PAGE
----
Tuesday, April 1, 2014

Quantitative Easing

Quantitative Easing, don’t you love that term?  It is meant to be psychic balm.

The idea behind it is that the central bank can buy Treasury Notes and mortgage-backed  securities and thus increase their prices and drive down long term interest rates. The low rates are supposed to enable firms to borrow and provide employment.
      In 2012, the Bank of England (BOE) issued a report that said that the Bank of England’s policies of quantitative easing (QE)– similar to the U.S. Fed’s – had benefited mainly the wealthy.
Specifically, it said that its QE program had boosted the value of stocks and bonds by 26 percent, or about $970 billion. It said that about 40 percent of those gains went to the richest 5 percent of British households.
        Many said the BOE's easing added to social anger and unrest. Dhaval Joshi, of BCA Research  wrote that “QE cash ends up overwhelmingly in profits, thereby exacerbating already extreme income inequality and the consequent social tensions that arise from it."
     "The question is whether putting more profits into the hands of the top 5 percent will really generate jobs for the rest of America. So far, the evidence is not promising."
Robert Frank, CNBC

According to an article in Wikipedia, “Central banks in most developed nations (e.g., the United Kingdom, the United States, Japan, and the EU) are prohibited from buying government debt directly from the government and must instead buy it from the secondary market. This two-step process, where the government sells bonds to private entities which the central bank then buys, has been called 'monetizing the debt' by many analysts.  The distinguishing characteristic between QE and monetizing debt is that with QE, the central bank is creating money to stimulate the economy, not to finance government spending."  Got that distinction?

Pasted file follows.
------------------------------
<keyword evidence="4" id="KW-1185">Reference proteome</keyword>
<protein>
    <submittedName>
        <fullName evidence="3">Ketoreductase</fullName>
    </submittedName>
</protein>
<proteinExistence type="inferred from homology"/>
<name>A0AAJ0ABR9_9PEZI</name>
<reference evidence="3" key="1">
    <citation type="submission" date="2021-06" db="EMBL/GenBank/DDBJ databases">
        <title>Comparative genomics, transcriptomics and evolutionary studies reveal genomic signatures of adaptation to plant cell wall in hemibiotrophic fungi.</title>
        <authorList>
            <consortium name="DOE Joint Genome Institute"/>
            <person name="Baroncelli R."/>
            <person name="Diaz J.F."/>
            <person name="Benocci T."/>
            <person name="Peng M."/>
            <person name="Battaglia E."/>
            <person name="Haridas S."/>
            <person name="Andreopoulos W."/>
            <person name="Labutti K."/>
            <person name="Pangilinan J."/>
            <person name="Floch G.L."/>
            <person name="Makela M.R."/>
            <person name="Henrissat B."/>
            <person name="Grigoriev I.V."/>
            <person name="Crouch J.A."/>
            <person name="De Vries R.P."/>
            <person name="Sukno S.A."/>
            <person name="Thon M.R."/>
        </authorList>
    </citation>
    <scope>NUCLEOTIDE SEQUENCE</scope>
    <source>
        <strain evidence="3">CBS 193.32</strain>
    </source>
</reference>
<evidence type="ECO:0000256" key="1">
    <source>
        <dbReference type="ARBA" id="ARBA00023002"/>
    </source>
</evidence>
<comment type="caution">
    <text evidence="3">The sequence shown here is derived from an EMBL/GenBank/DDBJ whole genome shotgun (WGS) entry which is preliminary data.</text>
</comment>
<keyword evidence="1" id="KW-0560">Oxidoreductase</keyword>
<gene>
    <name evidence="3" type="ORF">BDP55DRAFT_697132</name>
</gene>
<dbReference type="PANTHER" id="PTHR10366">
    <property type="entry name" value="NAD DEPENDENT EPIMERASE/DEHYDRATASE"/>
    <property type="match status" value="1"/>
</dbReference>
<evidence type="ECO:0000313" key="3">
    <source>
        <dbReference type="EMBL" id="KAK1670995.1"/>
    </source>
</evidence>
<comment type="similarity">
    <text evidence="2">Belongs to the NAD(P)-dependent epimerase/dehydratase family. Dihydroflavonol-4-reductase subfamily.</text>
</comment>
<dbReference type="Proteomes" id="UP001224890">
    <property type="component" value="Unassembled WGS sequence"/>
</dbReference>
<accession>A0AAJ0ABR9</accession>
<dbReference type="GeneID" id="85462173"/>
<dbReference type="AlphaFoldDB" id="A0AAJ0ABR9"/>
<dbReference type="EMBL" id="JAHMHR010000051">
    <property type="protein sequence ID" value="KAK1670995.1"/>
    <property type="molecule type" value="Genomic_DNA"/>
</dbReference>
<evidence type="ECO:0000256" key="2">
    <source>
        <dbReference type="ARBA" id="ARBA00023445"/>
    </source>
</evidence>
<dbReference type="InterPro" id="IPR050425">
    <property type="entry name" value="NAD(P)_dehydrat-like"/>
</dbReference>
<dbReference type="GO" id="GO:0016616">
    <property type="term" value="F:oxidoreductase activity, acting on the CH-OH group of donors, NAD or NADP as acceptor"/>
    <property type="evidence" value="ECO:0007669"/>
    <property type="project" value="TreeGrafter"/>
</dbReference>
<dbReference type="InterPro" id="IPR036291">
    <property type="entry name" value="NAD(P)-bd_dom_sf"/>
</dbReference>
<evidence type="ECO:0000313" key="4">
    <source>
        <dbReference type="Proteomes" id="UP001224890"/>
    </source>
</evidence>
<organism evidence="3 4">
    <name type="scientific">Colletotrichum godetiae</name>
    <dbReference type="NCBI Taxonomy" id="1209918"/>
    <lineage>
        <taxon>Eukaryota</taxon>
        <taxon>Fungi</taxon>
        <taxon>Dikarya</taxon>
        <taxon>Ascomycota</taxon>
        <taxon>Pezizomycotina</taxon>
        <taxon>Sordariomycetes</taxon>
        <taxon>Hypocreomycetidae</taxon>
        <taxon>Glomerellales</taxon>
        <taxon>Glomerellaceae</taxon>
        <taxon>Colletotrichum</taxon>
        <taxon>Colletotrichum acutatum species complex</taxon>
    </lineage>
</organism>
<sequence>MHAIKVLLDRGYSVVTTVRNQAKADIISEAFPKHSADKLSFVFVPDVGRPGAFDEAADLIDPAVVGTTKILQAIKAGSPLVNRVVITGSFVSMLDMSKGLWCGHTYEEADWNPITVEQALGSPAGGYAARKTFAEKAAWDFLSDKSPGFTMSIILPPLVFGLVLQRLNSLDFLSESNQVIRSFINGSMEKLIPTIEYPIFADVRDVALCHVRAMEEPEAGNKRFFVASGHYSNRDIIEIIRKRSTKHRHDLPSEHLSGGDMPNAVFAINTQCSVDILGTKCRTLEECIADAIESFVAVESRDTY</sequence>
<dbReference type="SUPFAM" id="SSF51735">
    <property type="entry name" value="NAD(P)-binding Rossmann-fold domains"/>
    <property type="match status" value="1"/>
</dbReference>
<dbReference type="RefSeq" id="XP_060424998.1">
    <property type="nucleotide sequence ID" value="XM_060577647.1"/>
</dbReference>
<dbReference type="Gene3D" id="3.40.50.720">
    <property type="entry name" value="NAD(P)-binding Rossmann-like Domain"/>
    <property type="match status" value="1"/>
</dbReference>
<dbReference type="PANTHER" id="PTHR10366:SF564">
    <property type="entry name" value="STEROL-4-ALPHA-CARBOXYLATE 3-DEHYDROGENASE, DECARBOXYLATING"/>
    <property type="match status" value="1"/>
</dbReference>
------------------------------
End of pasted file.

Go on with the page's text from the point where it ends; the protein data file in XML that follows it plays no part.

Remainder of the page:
This is double-speak, as if government spending in recessions does not stimulate the economy. The term “monetizing the debt” is meant to be a take-out stopping further thought. Young economists are taught that monetizing the public debt is bad.  Further, they are taught that helping banks is good and helping people without jobs is bad.  It makes labor lazy, but not bankers.  Got that?

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